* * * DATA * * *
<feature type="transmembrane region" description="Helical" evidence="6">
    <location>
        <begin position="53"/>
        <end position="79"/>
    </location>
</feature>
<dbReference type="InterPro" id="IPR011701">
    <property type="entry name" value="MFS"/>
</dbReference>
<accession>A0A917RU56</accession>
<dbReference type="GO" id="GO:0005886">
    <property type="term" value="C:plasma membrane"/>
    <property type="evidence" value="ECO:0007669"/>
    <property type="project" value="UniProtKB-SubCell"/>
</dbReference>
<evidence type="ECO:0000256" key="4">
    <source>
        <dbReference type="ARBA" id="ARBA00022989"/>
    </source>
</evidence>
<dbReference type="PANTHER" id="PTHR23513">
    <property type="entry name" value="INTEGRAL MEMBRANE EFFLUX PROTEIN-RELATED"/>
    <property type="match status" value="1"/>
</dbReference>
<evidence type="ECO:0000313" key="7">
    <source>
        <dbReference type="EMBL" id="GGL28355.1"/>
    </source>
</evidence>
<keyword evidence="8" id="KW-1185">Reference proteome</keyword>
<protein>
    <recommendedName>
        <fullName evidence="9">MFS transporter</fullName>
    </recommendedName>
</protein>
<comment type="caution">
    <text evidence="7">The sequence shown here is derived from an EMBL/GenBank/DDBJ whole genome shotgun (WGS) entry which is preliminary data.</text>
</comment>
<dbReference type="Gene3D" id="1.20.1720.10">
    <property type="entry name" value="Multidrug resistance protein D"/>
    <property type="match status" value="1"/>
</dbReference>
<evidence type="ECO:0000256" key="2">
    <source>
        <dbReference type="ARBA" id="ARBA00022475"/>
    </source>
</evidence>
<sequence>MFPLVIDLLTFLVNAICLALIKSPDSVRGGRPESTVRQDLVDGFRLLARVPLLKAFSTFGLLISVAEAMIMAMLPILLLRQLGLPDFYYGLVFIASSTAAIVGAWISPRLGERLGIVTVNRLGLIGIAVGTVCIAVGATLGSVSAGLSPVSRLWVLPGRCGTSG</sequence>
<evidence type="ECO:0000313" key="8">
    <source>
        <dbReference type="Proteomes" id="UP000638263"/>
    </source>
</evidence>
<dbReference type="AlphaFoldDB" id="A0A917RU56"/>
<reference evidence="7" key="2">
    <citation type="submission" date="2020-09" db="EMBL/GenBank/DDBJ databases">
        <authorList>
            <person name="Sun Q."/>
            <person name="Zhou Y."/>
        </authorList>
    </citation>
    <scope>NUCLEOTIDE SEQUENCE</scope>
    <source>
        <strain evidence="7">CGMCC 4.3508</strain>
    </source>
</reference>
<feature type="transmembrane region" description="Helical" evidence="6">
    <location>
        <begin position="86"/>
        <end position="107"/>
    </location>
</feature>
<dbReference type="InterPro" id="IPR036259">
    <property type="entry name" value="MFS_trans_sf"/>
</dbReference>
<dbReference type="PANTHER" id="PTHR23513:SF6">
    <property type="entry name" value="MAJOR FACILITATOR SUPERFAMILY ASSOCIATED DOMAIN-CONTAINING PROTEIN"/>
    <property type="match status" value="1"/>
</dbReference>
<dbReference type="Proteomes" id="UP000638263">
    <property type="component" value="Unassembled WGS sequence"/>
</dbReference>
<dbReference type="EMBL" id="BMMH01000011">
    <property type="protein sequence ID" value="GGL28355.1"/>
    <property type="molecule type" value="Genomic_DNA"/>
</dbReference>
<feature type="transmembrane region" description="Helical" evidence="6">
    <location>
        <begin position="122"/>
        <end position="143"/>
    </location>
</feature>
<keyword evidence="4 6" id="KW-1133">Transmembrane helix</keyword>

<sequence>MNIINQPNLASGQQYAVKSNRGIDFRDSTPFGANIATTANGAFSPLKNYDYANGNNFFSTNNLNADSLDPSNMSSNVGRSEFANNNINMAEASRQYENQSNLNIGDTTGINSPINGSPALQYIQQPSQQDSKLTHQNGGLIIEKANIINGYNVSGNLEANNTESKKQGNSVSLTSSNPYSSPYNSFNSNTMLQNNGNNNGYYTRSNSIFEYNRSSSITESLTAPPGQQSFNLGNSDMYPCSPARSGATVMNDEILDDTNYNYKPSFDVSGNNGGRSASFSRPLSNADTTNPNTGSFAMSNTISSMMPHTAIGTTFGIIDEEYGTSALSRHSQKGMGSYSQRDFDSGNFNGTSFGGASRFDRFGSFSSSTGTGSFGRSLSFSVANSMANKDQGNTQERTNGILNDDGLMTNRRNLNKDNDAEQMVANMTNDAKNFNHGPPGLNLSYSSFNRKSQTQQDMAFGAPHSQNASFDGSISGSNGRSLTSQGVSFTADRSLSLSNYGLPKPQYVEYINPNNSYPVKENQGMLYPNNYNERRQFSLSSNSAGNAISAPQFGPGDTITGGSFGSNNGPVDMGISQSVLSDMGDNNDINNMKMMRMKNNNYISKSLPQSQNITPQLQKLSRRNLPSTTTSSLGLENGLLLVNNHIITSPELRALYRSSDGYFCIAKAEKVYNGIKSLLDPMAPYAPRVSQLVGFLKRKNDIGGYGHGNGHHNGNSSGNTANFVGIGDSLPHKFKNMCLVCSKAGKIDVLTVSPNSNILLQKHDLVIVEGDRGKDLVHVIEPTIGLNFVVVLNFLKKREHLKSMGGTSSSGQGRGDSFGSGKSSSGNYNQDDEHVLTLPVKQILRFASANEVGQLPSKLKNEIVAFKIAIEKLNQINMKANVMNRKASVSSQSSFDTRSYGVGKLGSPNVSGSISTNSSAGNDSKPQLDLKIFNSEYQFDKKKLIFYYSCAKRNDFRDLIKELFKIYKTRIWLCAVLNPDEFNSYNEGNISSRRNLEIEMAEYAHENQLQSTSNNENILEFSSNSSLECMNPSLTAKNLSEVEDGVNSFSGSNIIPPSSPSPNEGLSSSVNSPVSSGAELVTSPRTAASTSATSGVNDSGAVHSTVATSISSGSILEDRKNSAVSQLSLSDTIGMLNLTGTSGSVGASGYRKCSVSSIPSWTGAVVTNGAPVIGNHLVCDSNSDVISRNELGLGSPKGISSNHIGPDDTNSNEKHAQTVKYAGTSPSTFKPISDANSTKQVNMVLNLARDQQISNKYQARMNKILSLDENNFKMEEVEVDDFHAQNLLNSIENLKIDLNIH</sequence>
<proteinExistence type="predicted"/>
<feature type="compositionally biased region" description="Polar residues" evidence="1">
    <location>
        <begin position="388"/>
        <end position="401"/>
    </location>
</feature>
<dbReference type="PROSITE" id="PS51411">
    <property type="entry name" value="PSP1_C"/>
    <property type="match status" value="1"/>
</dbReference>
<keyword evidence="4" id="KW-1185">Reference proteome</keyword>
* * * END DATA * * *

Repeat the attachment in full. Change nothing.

<feature type="transmembrane region" description="Helical" evidence="6">
    <location>
        <begin position="53"/>
        <end position="79"/>
    </location>
</feature>
<dbReference type="InterPro" id="IPR011701">
    <property type="entry name" value="MFS"/>
</dbReference>
<accession>A0A917RU56</accession>
<dbReference type="GO" id="GO:0005886">
    <property type="term" value="C:plasma membrane"/>
    <property type="evidence" value="ECO:0007669"/>
    <property type="project" value="UniProtKB-SubCell"/>
</dbReference>
<evidence type="ECO:0000256" key="4">
    <source>
        <dbReference type="ARBA" id="ARBA00022989"/>
    </source>
</evidence>
<dbReference type="PANTHER" id="PTHR23513">
    <property type="entry name" value="INTEGRAL MEMBRANE EFFLUX PROTEIN-RELATED"/>
    <property type="match status" value="1"/>
</dbReference>
<evidence type="ECO:0000313" key="7">
    <source>
        <dbReference type="EMBL" id="GGL28355.1"/>
    </source>
</evidence>
<keyword evidence="8" id="KW-1185">Reference proteome</keyword>
<protein>
    <recommendedName>
        <fullName evidence="9">MFS transporter</fullName>
    </recommendedName>
</protein>
<comment type="caution">
    <text evidence="7">The sequence shown here is derived from an EMBL/GenBank/DDBJ whole genome shotgun (WGS) entry which is preliminary data.</text>
</comment>
<dbReference type="Gene3D" id="1.20.1720.10">
    <property type="entry name" value="Multidrug resistance protein D"/>
    <property type="match status" value="1"/>
</dbReference>
<evidence type="ECO:0000256" key="2">
    <source>
        <dbReference type="ARBA" id="ARBA00022475"/>
    </source>
</evidence>
<sequence>MFPLVIDLLTFLVNAICLALIKSPDSVRGGRPESTVRQDLVDGFRLLARVPLLKAFSTFGLLISVAEAMIMAMLPILLLRQLGLPDFYYGLVFIASSTAAIVGAWISPRLGERLGIVTVNRLGLIGIAVGTVCIAVGATLGSVSAGLSPVSRLWVLPGRCGTSG</sequence>
<evidence type="ECO:0000313" key="8">
    <source>
        <dbReference type="Proteomes" id="UP000638263"/>
    </source>
</evidence>
<dbReference type="AlphaFoldDB" id="A0A917RU56"/>
<reference evidence="7" key="2">
    <citation type="submission" date="2020-09" db="EMBL/GenBank/DDBJ databases">
        <authorList>
            <person name="Sun Q."/>
            <person name="Zhou Y."/>
        </authorList>
    </citation>
    <scope>NUCLEOTIDE SEQUENCE</scope>
    <source>
        <strain evidence="7">CGMCC 4.3508</strain>
    </source>
</reference>
<feature type="transmembrane region" description="Helical" evidence="6">
    <location>
        <begin position="86"/>
        <end position="107"/>
    </location>
</feature>
<dbReference type="InterPro" id="IPR036259">
    <property type="entry name" value="MFS_trans_sf"/>
</dbReference>
<dbReference type="PANTHER" id="PTHR23513:SF6">
    <property type="entry name" value="MAJOR FACILITATOR SUPERFAMILY ASSOCIATED DOMAIN-CONTAINING PROTEIN"/>
    <property type="match status" value="1"/>
</dbReference>
<dbReference type="Proteomes" id="UP000638263">
    <property type="component" value="Unassembled WGS sequence"/>
</dbReference>
<dbReference type="EMBL" id="BMMH01000011">
    <property type="protein sequence ID" value="GGL28355.1"/>
    <property type="molecule type" value="Genomic_DNA"/>
</dbReference>
<feature type="transmembrane region" description="Helical" evidence="6">
    <location>
        <begin position="122"/>
        <end position="143"/>
    </location>
</feature>
<keyword evidence="4 6" id="KW-1133">Transmembrane helix</keyword>

<sequence>MNIINQPNLASGQQYAVKSNRGIDFRDSTPFGANIATTANGAFSPLKNYDYANGNNFFSTNNLNADSLDPSNMSSNVGRSEFANNNINMAEASRQYENQSNLNIGDTTGINSPINGSPALQYIQQPSQQDSKLTHQNGGLIIEKANIINGYNVSGNLEANNTESKKQGNSVSLTSSNPYSSPYNSFNSNTMLQNNGNNNGYYTRSNSIFEYNRSSSITESLTAPPGQQSFNLGNSDMYPCSPARSGATVMNDEILDDTNYNYKPSFDVSGNNGGRSASFSRPLSNADTTNPNTGSFAMSNTISSMMPHTAIGTTFGIIDEEYGTSALSRHSQKGMGSYSQRDFDSGNFNGTSFGGASRFDRFGSFSSSTGTGSFGRSLSFSVANSMANKDQGNTQERTNGILNDDGLMTNRRNLNKDNDAEQMVANMTNDAKNFNHGPPGLNLSYSSFNRKSQTQQDMAFGAPHSQNASFDGSISGSNGRSLTSQGVSFTADRSLSLSNYGLPKPQYVEYINPNNSYPVKENQGMLYPNNYNERRQFSLSSNSAGNAISAPQFGPGDTITGGSFGSNNGPVDMGISQSVLSDMGDNNDINNMKMMRMKNNNYISKSLPQSQNITPQLQKLSRRNLPSTTTSSLGLENGLLLVNNHIITSPELRALYRSSDGYFCIAKAEKVYNGIKSLLDPMAPYAPRVSQLVGFLKRKNDIGGYGHGNGHHNGNSSGNTANFVGIGDSLPHKFKNMCLVCSKAGKIDVLTVSPNSNILLQKHDLVIVEGDRGKDLVHVIEPTIGLNFVVVLNFLKKREHLKSMGGTSSSGQGRGDSFGSGKSSSGNYNQDDEHVLTLPVKQILRFASANEVGQLPSKLKNEIVAFKIAIEKLNQINMKANVMNRKASVSSQSSFDTRSYGVGKLGSPNVSGSISTNSSAGNDSKPQLDLKIFNSEYQFDKKKLIFYYSCAKRNDFRDLIKELFKIYKTRIWLCAVLNPDEFNSYNEGNISSRRNLEIEMAEYAHENQLQSTSNNENILEFSSNSSLECMNPSLTAKNLSEVEDGVNSFSGSNIIPPSSPSPNEGLSSSVNSPVSSGAELVTSPRTAASTSATSGVNDSGAVHSTVATSISSGSILEDRKNSAVSQLSLSDTIGMLNLTGTSGSVGASGYRKCSVSSIPSWTGAVVTNGAPVIGNHLVCDSNSDVISRNELGLGSPKGISSNHIGPDDTNSNEKHAQTVKYAGTSPSTFKPISDANSTKQVNMVLNLARDQQISNKYQARMNKILSLDENNFKMEEVEVDDFHAQNLLNSIENLKIDLNIH</sequence>
<proteinExistence type="predicted"/>
<feature type="compositionally biased region" description="Polar residues" evidence="1">
    <location>
        <begin position="388"/>
        <end position="401"/>
    </location>
</feature>
<dbReference type="PROSITE" id="PS51411">
    <property type="entry name" value="PSP1_C"/>
    <property type="match status" value="1"/>
</dbReference>
<keyword evidence="4" id="KW-1185">Reference proteome</keyword>